Hubble Telescope Finds Double Quasar in Early Universe
Simulations from Carnegie Mellon help researchers to understand the unexpected observation
The McWilliams Center for Cosmology and Astrophysics was founded in 2007 with the goal of establishing Carnegie Mellon as an international center for pioneering cosmology and astrophysics research. The Center’s research lies at the crossroads of astrophysics, data science and artificial intelligence/machine learning (AI/ML), with a mission to unravel the origins of our Universe and decode the fundamental principles that govern its functioning. Center members are leaders in the field of galaxy surveys, have pioneered novel theoretical and computational frameworks and are poised to harness the data revolution sweeping the field of Astronomy. Members collaborate across diverse disciplines, not only within the Physics Department but also in the Department of Statistics and Data Science and the Machine Learning Department at CMU. Drawing on these strengths, the Center is now expanding into the burgeoning field of Multi Messenger Astronomy (MMA). By integrating multiple streams of information, encompassing light, particles and gravitational waves, the ultimate vision in MMA is to foster a deeper understanding of the Universe's most enigmatic phenomena, including stars and their remnants, black holes, and the birth of our cosmos.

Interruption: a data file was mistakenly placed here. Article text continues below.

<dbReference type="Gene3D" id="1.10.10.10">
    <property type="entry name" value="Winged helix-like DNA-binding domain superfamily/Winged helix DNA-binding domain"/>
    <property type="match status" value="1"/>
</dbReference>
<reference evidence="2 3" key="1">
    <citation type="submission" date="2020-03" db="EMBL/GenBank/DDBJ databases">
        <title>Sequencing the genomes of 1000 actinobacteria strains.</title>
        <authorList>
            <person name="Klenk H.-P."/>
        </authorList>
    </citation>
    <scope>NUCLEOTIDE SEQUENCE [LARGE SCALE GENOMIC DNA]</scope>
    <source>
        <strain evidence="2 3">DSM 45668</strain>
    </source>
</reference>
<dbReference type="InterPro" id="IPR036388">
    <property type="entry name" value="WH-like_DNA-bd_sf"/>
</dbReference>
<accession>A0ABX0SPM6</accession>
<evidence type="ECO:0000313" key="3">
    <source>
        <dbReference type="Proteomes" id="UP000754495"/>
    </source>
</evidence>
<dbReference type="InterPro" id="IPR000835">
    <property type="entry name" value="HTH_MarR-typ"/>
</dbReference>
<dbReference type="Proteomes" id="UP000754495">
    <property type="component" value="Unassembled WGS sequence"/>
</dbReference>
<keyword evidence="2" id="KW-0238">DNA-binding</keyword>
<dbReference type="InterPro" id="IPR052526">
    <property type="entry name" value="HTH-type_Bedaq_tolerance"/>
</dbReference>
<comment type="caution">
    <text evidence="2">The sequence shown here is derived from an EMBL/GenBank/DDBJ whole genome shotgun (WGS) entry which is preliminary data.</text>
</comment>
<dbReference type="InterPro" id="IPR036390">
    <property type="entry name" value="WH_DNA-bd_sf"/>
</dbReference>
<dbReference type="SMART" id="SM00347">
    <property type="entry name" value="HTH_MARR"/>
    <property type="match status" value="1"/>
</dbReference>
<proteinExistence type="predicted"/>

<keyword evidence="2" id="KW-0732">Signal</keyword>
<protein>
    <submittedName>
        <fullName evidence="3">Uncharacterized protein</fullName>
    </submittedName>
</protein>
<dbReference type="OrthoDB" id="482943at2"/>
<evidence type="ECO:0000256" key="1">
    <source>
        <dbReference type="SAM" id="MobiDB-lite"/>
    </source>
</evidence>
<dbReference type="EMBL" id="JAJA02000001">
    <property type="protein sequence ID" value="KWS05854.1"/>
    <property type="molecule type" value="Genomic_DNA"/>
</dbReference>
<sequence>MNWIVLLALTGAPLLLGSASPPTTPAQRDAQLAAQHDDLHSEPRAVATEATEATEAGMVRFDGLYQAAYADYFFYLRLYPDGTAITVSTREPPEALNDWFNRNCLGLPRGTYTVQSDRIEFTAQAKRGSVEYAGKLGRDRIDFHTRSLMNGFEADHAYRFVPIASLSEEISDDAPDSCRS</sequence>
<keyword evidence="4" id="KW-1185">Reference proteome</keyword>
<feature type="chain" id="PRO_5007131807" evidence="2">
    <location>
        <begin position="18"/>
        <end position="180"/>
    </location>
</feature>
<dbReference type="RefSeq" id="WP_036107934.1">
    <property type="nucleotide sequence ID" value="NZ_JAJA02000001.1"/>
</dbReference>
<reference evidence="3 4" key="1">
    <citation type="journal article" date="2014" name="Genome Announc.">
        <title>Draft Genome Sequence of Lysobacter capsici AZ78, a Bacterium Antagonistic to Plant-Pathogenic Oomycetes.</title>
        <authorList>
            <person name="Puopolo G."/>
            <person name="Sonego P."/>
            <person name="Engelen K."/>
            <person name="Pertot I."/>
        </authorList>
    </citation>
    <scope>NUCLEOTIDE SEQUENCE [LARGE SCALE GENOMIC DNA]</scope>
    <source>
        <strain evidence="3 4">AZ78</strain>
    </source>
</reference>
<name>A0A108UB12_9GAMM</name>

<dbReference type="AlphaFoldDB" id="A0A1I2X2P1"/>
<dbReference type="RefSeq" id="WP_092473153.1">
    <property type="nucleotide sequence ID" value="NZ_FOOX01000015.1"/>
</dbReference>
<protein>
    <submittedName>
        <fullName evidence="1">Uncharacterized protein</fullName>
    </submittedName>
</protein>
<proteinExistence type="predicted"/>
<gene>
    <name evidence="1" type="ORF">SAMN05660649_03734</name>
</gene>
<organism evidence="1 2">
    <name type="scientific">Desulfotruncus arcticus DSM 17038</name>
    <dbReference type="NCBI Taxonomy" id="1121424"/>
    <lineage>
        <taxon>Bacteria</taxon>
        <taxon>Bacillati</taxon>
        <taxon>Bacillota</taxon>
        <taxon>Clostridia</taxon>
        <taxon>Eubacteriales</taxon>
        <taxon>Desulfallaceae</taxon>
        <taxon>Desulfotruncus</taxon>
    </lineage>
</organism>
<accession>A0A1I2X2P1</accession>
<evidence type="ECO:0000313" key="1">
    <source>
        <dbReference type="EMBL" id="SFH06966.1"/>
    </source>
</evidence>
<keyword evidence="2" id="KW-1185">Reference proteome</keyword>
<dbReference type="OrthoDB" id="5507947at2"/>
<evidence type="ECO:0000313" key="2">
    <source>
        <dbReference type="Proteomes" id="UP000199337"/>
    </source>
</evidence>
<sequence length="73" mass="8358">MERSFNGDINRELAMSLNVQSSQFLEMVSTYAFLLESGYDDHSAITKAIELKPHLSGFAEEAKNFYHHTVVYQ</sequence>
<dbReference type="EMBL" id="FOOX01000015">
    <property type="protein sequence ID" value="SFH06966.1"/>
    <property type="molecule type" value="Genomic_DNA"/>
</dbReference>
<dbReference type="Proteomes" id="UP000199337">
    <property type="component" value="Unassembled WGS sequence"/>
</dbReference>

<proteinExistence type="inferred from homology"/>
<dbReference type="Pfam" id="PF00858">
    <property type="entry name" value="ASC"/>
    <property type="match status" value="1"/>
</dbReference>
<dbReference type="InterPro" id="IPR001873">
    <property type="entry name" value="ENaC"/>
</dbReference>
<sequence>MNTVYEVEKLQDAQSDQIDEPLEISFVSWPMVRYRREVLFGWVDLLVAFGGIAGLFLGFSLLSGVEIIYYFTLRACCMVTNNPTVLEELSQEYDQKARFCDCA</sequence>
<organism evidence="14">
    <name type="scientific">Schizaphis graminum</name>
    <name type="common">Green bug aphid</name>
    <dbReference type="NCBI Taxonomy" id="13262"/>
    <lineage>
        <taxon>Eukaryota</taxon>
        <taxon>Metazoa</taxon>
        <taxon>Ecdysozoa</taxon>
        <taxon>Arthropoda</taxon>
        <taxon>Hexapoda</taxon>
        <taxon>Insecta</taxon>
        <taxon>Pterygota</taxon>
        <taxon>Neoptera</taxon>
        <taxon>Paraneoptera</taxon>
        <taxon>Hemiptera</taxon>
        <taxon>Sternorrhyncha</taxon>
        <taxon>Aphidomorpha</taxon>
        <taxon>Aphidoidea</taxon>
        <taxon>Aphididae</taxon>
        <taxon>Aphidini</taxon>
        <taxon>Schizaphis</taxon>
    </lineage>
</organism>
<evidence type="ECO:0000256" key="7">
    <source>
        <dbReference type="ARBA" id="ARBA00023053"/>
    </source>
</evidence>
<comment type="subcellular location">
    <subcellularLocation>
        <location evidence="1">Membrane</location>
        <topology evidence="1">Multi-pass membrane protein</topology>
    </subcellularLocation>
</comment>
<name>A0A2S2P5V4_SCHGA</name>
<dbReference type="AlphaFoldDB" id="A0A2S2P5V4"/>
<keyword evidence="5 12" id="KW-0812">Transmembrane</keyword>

New members of the McWilliams Center are encouraged to review our onboarding document to learn about resources and communication channels available to Center members.
Over the next decade, a range of complementary observations—from radio to gamma rays, gravitational waves (GW), and neutrinos—will enable investigations in previously inaccessible regimes and allow us to address some of these fundamental open questions in our current understanding of the Universe.